In superconducting spintronics, it is essential to generate spin-triplet Cooper pairs on demand. Up to now, proposals to do so concentrate on hybrid structures in which a superconductor (SC) is combined with a magnetically ordered material (or an external magnetic field). We, instead, identify a novel way to create and isolate spin-triplet Cooper pairs in the absence of any magnetic ordering . This achievement is only possible because we drive a system with strong spin-orbit interaction--the Dirac surface states of a strong topological insulator (TI)--out of equilibrium. In particular, we consider a bipolar TI-SC-TI junction, where the electrochemical potentials in the outer leads differ in their overall sign. As a result, we find that nonlocal singlet pairing across the junction is completely suppressed for any excitation energy. Hence, this junction acts as a perfect spin triplet filter across the SC generating equal-spin Cooper pairs via crossed Andreev reflection.In this talk, I will first describe how spin-triplet pairing can be induced on the surface state of a three-dimensional TI . An additional magnetic element, either a ferromagnet or an external field, results in a rich subgap structure with two effective gaps that depend on the orientation of the magnetization. Then, I will review a recent experiment where the proximity-induced superconducting state in the three-dimensional TI HgTe was studied using electronic transport of a normal metal-superconducting point contact as a spectroscopic tool . Finally, I will describe our proposal for engineering spin-triplet Cooper pairs at a bipolar TI-SC-TI hybrid junction without any magnetic element .  D. Breunig, P. Burset, B. Trauzettel. Phys. Rev. Lett. 120, 037701 (2018).  P. Burset, B. Lu, G. Tkachov, Y. Tanaka, E.M. Hankiewicz, B. Trauzettel. Phys. Rev. B 92, 205424 (2015).  J. Wiedenmann, E. Liebhaber, J. Kübert, E. Bocquillon, P. Burset, C. Ames, H. Buhmann, T. M. Klapwijk, L. W. Molenkamp. Phys. Rev. B 96, 165302 (2017).
On: March 13, 2019 From: 13h00 To: 14h00View talk
Speaker: Muriel Hissler (Rennes)
Advances in P - based Molecular Materials for Opto -electronic Application Pr Muriel HISSLER Université de Rennes1, CNRS, UMR 6226, Institut des Sciences Chimiques de Rennes, Campus de Beaulieu, 35042 Rennes, France Since the pioneering work of Shirakawa , Heeger and McDiarmid in the 1970’s, the interest for organic -conjugated systems has grown tremendously. Indeed organic materials offer the possibility to process light -weight, flexible electronic devices, however, they have to satisfy a large number of technical requirements in order to be stable and efficient in the device. The insertion of a heteroelement into the backbone has appeared as an appealing way to tune the properties of the materials. Heterocycles like thiophene , pyrrole, and their derivatives are now widely used to modify chemical and physical properties of -conjugated systems. Interestingly, while organophosphorus derivatives have been investigated for decades, their insertion into devices has only been achiev ed recently. The high reactivity and toxicity of many P -derivatives is one of the reason but the ability of chemists to stabilize and protect the P -atom allowed the introduction of organophosphorus derivatives into opto -electronic devices. Here, we will re port on phosphorus based molecular materials: their synthesis, their unique properties useful for organic electronic materials, and the devices that they have been incorporated in so far. For example, we have shown that phosphorus heterocycles (phospholes, phosphetes, phosphepines…) are appealing building blocks for the construction of - conjugated systems. Effectively, the reactivity of the P -center allows a straightforward HOMO - LUMO gap tuning as evidence by photophysical and electrochemical studies. The coordination ability of the P - center allows unprecedented coordination -driven assembly of -systems onto transition metals. All these physical properties make phosphorus heterocycles valuable building blocks for the development of material for optoelectron ic applications.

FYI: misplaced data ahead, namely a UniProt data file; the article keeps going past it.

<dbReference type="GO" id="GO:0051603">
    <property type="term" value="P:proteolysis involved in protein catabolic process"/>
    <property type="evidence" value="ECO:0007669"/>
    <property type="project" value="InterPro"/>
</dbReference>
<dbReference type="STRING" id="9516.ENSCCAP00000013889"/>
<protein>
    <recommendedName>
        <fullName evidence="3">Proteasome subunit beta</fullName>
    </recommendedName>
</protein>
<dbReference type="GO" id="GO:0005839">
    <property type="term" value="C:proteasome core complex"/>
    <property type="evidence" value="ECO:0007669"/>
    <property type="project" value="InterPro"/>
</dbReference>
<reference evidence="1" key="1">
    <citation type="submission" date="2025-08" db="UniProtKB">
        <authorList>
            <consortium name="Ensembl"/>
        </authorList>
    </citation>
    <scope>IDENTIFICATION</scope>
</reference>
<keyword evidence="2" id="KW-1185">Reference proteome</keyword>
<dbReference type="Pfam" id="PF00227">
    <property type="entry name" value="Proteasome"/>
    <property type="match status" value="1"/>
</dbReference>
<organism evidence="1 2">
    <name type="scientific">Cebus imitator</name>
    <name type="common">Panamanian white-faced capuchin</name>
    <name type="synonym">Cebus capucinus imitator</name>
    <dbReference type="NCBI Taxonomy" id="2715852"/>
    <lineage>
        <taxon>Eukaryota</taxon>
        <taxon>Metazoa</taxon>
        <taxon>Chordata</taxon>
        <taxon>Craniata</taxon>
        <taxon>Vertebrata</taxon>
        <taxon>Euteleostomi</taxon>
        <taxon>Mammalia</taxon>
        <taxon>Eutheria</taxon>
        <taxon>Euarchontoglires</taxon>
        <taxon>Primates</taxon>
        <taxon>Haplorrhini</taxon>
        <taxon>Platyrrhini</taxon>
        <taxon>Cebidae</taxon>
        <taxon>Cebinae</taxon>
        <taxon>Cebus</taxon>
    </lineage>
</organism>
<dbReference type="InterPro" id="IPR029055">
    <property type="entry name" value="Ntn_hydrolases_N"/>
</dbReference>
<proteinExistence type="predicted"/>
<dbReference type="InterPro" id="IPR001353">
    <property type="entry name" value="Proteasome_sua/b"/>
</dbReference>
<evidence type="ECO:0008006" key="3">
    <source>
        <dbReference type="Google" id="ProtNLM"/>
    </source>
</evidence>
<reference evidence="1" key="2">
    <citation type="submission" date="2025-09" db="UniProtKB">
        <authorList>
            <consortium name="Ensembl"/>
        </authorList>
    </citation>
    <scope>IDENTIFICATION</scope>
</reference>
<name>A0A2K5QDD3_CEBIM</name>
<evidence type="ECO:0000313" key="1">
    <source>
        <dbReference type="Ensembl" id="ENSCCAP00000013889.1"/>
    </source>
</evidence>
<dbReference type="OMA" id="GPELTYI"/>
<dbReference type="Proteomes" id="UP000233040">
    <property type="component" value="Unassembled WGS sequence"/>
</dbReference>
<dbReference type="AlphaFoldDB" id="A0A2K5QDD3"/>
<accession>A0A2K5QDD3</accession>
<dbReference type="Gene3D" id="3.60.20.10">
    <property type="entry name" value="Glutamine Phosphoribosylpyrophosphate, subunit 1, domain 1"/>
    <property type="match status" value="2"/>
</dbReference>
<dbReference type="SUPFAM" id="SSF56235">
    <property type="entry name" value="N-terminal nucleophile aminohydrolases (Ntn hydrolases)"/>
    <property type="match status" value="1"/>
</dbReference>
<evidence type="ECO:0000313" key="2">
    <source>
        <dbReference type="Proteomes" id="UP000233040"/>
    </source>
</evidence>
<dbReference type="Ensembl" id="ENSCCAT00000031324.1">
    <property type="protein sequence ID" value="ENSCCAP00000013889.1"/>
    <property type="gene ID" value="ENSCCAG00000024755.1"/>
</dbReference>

Keywords: Heterochemistry, Phosphorus heterocycles, Aromaticity, -systems, Organic Optoelectronics References:  D. J oly, D.; P. A. Bouit, M. Hissler, J. Mater. Chem. C 2016 , 4, 3686.  M. P. Duffy, W. Delaunay, P.A. Bouit, M. Hissler, Chem. Soc. Rev. 2016 , 45, 5296. Optoelectronic Applications OLEDs, Solar cells, OFETs… P Oligomers, Polymers, Polycycles … Organophosphorus -conjugated systems P -chemistry / Heterochemistry / Organometallics Download PDF
On: March 20, 2019 From: 14h00 To: 15h00View talk
Speaker: Sebastian Schulz (School of Physics and Astronomy)
Nonlinear effects hold great potential for a wide range of applications - all-optical signal processing, beam shaping and steering, optical computing, sensing, detection and general meteorology, to name a few. However, typically non-linear effects are weak; a typical non-linear index change is on the order of 0.01% or less and therefore they typically require high-power, short-pulse lasers, as well as long interaction length or resonant enhancement. Here, we show that a thin metasurface (50 nm total thickness), consisting of metal antennas on an epsilon-near-zero (ENZ) film, can produce a giant non-linear response with the refractive index change, Δn , exceeding 2 across a broad spectral range in the near-infrared wavelength region.
On: March 26, 2019 From: 13h00 To: 14h00View talk